CPU Scaling Analysis, Part 2: Intel Pentium III Scaling and Upgrading

The Pentium III: Already An Oldie?

It seems these days as if Intel would prefer phasing out the Pentium III immediately in favor of the Pentium 4. Intel is indeed increasing its efforts to make the Pentium 4 a worthy successor of the highly successful Pentium III. However, Intel's new flagship CPU is having a rather hard time to beat AMD's Athlon or the Pentium III, especially when operated at equal clock speed. Pentium 4's other flaw is the fact that is has to be combined with RDRAM memory right now, which drives the system costs into the sky if you need more than 128 MB main memory. Lots of Pentium 4 CPUs are sold in bundle with RDRAM memory to make the package more attractive. Additional memory has to be obtained separately; brand types usually start at $ 200 per 128 MB RIMM.

Maybe you still remember the launch of Pentium Pro in 1995. At that time Pentium Pro was also unable to outperform a Pentium MMX.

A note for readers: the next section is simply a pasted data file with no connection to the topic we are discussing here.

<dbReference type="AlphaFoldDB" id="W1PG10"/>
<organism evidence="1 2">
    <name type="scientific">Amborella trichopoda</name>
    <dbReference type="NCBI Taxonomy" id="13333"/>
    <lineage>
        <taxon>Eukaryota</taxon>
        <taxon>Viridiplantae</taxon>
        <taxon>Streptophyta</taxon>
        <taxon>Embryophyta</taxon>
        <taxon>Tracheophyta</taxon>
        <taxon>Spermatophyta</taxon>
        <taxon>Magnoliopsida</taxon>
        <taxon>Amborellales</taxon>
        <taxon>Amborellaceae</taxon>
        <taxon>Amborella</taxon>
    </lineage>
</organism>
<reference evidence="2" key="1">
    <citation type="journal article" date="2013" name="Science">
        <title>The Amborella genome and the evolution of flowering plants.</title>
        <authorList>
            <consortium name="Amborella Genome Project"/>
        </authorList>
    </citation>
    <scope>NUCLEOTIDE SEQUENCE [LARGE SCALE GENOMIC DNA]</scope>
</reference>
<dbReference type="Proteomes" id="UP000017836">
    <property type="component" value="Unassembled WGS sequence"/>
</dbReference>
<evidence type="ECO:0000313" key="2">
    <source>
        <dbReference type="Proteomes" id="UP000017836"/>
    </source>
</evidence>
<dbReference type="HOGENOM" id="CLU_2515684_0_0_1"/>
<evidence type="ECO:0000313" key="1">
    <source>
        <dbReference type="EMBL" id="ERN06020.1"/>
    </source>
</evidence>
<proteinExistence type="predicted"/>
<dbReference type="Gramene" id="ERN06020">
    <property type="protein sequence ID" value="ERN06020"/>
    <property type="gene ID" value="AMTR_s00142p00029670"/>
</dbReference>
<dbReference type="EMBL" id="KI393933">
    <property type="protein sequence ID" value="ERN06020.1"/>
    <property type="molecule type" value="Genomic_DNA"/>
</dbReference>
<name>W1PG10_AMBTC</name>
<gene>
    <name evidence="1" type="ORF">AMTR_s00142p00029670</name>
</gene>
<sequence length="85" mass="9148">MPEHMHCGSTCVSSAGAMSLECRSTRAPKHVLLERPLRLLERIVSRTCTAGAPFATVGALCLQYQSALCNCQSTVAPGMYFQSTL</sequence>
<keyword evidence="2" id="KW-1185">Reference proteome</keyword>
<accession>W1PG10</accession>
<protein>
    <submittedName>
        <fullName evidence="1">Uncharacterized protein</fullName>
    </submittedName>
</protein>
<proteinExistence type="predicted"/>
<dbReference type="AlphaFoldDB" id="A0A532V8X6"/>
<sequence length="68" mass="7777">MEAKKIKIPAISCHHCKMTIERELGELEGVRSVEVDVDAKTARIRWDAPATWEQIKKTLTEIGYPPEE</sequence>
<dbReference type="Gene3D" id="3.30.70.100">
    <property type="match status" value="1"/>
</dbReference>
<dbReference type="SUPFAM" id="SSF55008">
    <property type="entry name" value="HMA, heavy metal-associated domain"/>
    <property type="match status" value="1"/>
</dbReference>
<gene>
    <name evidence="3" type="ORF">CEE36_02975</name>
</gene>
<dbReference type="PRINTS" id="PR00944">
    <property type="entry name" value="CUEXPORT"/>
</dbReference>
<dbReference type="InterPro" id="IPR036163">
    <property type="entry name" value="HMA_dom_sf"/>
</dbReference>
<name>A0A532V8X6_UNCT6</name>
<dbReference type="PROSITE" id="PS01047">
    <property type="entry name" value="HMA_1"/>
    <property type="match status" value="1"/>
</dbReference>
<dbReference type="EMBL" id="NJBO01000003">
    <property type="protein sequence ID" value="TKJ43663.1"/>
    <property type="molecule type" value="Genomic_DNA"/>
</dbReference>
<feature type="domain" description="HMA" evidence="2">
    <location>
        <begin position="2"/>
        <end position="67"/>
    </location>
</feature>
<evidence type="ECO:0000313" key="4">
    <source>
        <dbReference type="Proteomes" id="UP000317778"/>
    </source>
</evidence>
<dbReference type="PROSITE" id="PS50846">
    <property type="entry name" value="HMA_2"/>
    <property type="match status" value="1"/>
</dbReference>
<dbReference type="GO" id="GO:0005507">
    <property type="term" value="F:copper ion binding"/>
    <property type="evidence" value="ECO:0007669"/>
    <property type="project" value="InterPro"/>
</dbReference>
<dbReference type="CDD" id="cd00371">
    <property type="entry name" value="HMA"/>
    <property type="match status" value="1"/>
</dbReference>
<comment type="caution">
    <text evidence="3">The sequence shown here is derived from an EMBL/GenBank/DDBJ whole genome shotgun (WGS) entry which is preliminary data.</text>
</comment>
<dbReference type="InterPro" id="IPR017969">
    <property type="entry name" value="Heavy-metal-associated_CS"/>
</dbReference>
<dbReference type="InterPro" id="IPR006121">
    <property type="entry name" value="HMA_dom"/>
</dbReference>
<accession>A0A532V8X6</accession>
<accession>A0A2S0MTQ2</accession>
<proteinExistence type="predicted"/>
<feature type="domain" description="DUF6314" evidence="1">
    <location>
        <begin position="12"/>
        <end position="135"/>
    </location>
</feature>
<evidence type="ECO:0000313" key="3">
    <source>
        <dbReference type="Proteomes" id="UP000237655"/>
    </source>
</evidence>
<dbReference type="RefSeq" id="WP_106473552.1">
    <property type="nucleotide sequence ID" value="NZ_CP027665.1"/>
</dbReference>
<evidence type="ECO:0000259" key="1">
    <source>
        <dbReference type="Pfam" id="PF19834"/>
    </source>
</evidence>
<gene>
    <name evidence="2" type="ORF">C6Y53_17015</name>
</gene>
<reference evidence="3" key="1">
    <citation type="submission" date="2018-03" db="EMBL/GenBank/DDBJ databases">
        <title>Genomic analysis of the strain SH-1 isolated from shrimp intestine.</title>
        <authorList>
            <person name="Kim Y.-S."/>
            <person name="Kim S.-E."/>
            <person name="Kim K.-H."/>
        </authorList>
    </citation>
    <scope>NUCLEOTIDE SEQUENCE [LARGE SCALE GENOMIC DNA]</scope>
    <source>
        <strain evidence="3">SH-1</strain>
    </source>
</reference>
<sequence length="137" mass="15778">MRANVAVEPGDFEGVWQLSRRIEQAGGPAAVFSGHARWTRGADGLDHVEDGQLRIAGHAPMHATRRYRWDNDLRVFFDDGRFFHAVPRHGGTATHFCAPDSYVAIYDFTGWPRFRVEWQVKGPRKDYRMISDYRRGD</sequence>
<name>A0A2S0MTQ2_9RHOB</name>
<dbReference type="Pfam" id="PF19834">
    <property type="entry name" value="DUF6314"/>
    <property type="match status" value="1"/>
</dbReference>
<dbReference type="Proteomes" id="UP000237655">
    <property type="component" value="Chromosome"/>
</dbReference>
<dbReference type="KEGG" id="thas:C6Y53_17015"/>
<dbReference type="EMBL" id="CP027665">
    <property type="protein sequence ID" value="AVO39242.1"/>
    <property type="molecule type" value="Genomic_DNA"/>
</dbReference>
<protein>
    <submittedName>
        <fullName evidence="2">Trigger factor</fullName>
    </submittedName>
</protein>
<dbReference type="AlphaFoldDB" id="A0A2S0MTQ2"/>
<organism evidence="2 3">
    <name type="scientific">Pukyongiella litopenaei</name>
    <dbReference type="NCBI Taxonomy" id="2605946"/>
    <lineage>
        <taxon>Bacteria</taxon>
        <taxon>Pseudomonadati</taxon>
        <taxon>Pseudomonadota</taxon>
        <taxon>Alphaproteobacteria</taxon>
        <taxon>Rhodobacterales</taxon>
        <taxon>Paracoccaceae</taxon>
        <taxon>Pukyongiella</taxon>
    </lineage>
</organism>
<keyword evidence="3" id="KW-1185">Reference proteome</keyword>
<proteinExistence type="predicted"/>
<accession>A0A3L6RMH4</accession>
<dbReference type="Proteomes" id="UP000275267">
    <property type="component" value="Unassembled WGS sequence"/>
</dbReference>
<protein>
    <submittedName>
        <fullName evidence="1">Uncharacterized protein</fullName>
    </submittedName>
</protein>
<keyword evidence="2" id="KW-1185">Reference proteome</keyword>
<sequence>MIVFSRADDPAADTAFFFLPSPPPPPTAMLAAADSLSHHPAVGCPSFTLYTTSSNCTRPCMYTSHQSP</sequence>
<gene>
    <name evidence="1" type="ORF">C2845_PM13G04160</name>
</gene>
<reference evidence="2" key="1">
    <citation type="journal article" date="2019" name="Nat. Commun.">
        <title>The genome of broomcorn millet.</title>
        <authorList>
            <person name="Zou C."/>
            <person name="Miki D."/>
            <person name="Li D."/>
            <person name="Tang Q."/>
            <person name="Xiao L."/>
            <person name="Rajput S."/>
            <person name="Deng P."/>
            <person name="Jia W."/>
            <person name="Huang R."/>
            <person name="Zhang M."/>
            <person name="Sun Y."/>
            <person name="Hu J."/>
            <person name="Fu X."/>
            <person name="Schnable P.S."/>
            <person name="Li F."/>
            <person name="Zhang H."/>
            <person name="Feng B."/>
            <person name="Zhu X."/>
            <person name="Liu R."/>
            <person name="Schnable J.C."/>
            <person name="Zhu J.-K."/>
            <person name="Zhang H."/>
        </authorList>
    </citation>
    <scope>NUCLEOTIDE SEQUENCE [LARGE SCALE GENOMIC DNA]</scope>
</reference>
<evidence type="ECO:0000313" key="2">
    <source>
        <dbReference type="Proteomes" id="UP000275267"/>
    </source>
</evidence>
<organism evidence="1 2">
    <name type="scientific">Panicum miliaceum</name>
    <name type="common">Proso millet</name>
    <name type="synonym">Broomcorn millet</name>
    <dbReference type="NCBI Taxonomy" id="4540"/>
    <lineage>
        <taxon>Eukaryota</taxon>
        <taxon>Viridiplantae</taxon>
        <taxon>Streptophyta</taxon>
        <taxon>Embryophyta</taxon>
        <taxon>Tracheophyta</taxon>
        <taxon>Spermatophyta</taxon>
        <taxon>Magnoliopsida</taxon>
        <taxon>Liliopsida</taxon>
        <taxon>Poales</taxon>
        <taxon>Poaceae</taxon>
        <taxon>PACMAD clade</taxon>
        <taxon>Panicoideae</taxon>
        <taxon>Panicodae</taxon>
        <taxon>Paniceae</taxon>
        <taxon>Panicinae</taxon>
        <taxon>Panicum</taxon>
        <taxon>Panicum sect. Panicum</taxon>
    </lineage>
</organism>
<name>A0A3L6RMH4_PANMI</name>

Today, there are millions of Slot-1 and Socket 370 based systems in operation, working between 233 and 600 MHz on the average. A vast part of their owners do not want to replace the whole system and prefers a processor upgrade instead. In addition, SDRAM memory has become incredibly cheap, allowing most users to finally equip their machines with a decent amount of RAM. Why should anyone throw away a Pentium II system if he can most likely upgrade it with a faster CPU?